Here at the beginning of the fall, I will send my roots deeper into the earth, into the nutrient-rich loam that resides beneath the superficial layers of life. I simply don’t have time to waste on the silly stuff, the stuff that doesn’t last. I will travel as much as possible. I will reflect on life and write my reflections as much as possible. I will surround myself with fellow seekers and thinkers who want to make the final years the best ever. I will ask as many questions as possible. Going forward, whenever I am in a tough situation, I will ask myself questions like, “How much time have you spent pondering the lesson you are meant to learn through this difficulty? What have you learned already? How is this experience making you stronger? How will this challenge, this storm, this infestation of life’s little pestilences and plagues make your colors shine brighter?”

One dear friend of mine is watching her father’s health fail. Another is watching her marriage fail. I watch in sorrow as the levees of New Orleans fail, homes are destroyed, and lives are lost. As oil rigs are set adrift out there in the Gulf of Mexico, oil prices are sent skyward here at home. As the war rages on in Iraq, lives are cut short in Darfur, and people in southeast Asia are still recovering from last year’s tsunami, it is painfully obvious that there is simply no avoiding the beginning of the fall. The entire planet is at the beginning (or is it the middle?) of the fall.

In the midst of it all, I wonder what is happening to my colors. Are they brighter because the Light of Life shines through me or are they darker because the fear and despair have dimmed the light? When others come to me for help or advice, do I open my arms like the mighty magnolia to provide rest, shade, and protection? Or will I wilt, fall, and impede the progress of others as they seek shelter from the storms of life? When storms like Katrina, Divorce, Death, and Job Stress blow over me, around me, and through me, in Whose arms do I hide and find shelter?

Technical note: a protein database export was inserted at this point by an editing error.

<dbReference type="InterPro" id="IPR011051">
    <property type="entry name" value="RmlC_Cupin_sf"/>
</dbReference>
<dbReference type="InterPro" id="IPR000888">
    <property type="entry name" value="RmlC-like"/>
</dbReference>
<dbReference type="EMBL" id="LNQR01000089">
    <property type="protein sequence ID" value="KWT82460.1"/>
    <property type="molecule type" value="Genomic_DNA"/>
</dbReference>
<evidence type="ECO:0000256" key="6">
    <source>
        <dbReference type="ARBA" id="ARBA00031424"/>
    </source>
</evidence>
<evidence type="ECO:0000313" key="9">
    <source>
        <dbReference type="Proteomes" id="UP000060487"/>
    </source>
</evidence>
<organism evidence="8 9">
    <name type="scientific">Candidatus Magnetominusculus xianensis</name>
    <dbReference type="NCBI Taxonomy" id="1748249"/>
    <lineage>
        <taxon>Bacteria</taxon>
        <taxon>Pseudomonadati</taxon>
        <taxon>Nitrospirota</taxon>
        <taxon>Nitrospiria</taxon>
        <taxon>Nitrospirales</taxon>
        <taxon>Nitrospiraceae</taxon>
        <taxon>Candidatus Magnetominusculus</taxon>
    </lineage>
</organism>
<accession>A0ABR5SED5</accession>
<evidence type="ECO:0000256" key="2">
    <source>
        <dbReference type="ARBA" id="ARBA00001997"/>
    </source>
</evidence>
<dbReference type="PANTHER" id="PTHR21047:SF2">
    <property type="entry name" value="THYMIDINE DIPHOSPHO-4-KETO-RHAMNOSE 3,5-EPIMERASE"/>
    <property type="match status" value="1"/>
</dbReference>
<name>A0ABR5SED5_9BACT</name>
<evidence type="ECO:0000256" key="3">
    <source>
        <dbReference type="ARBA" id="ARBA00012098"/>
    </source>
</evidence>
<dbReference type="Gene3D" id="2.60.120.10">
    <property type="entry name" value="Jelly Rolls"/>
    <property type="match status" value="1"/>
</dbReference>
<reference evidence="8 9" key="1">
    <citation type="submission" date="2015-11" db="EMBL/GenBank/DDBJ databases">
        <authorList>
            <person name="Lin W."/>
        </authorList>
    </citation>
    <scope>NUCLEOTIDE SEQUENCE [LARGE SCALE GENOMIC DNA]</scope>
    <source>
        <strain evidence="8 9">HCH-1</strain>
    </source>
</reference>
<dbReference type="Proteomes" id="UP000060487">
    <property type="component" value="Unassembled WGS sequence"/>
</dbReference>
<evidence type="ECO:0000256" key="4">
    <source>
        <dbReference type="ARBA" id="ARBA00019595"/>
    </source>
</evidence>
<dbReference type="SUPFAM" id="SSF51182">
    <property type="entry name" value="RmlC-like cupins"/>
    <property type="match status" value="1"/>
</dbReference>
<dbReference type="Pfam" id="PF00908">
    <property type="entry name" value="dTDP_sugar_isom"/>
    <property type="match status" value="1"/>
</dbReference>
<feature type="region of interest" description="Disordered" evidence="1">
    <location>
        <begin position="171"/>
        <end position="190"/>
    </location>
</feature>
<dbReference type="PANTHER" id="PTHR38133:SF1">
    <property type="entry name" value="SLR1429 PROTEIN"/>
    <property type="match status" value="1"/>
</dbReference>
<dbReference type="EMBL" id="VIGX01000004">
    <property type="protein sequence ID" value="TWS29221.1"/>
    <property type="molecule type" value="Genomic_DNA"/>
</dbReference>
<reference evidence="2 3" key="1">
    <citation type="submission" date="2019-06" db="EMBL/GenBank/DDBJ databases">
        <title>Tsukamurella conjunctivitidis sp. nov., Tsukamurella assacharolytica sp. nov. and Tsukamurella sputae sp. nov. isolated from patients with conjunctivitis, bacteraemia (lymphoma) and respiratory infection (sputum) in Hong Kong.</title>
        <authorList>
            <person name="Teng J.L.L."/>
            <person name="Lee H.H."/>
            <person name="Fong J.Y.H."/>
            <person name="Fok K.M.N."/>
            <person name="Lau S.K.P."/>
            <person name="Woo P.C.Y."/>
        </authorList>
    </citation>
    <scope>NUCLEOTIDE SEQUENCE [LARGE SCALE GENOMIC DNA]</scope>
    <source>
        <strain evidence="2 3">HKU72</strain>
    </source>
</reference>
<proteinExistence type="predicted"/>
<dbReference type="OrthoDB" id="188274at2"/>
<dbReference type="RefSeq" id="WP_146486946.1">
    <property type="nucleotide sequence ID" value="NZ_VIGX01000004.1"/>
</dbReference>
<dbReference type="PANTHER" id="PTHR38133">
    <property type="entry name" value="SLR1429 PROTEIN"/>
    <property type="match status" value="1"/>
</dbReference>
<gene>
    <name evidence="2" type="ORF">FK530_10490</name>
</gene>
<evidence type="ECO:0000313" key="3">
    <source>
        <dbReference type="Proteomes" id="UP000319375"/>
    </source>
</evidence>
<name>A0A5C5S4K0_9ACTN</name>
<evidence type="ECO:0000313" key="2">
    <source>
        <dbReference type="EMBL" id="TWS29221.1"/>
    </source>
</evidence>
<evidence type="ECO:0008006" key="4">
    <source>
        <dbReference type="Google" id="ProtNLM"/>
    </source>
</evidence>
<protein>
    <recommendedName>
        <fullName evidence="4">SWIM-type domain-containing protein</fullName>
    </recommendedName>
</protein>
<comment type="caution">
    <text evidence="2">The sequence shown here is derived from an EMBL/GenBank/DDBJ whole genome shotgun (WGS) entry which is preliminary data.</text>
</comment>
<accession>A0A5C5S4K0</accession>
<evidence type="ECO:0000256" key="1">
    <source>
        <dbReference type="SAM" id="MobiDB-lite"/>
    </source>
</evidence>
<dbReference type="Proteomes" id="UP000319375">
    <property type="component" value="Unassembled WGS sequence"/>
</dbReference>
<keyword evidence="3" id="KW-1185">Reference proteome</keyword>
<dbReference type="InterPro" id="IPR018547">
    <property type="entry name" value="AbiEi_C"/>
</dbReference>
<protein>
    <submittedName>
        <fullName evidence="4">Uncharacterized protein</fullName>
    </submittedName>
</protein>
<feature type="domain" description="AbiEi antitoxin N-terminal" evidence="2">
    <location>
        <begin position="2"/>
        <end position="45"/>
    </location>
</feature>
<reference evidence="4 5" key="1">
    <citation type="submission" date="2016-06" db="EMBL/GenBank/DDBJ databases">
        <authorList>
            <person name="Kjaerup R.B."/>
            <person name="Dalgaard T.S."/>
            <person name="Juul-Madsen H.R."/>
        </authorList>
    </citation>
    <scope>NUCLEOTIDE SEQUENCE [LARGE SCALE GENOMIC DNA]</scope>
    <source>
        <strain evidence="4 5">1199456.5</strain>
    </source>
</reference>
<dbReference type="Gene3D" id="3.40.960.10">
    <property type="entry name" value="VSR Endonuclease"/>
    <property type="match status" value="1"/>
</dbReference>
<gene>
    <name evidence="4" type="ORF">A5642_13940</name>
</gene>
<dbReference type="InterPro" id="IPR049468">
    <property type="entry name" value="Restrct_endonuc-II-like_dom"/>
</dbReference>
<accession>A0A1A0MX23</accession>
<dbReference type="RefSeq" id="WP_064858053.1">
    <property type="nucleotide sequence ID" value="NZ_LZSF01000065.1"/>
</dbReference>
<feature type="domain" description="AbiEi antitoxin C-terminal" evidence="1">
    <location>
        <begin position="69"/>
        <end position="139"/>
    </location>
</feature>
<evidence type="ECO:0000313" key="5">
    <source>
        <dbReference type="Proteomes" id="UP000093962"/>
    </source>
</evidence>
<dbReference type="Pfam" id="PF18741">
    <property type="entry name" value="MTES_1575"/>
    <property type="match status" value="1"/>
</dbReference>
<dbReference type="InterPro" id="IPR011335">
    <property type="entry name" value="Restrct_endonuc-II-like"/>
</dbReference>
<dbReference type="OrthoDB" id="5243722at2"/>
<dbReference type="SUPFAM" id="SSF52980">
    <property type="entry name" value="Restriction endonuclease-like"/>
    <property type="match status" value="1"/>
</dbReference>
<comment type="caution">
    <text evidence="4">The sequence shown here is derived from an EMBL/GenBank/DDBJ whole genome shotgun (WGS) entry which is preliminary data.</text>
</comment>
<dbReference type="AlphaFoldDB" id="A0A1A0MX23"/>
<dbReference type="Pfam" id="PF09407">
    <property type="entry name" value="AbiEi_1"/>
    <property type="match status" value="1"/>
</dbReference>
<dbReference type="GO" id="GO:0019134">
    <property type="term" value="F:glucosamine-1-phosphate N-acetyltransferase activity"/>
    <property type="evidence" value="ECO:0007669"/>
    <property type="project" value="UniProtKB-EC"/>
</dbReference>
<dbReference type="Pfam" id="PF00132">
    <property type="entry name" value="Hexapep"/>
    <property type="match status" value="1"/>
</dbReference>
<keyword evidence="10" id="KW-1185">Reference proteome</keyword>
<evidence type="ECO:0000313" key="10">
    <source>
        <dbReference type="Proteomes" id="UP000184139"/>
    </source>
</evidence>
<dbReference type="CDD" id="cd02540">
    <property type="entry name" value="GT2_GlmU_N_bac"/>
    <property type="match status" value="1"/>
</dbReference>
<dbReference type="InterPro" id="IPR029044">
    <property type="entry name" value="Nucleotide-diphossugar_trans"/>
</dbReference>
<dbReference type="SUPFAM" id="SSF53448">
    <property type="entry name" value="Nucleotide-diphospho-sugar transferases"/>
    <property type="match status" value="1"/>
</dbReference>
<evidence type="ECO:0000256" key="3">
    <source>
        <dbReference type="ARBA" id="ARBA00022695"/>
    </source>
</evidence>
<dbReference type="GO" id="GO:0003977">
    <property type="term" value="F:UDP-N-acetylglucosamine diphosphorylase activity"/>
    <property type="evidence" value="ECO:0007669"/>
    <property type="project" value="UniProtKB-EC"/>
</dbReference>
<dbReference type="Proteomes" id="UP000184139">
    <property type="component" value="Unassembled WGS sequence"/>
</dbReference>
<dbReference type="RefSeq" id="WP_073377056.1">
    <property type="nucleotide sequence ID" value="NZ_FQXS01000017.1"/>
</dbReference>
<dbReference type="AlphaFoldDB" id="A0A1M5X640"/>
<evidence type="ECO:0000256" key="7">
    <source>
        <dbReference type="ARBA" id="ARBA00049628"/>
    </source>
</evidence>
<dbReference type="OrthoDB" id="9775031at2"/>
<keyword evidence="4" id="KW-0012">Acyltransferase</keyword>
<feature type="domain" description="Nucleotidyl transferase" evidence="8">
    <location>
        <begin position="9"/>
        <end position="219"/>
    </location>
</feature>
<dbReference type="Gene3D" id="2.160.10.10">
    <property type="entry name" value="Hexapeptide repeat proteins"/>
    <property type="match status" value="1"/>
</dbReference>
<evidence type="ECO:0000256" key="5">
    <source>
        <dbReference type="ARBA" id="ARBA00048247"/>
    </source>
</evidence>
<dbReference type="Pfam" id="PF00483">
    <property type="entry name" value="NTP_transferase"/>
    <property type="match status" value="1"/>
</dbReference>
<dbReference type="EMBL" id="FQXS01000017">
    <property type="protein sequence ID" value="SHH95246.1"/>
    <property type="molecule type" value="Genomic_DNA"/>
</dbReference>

Here at the beginning of the fall, I am convinced that my richest hues have yet to be revealed. I believe that life’s most meaningful lessons have yet to be learned. I am determined to find deeper passion in my marriage and parenthood than I have ever known. I long for my friendships to be more expressive, more dependable, and more meaningful. I want meals to be tastier and lingered over longer. I want times of peace, love, and togetherness to last longer and times of anger, war, and disagreements to end sooner. I want to experience more faith and less fear, more love and less bitterness, more laughter and less resentment. I want to live gracefully, age joyfully, and die peacefully. With my brightest colors in full view.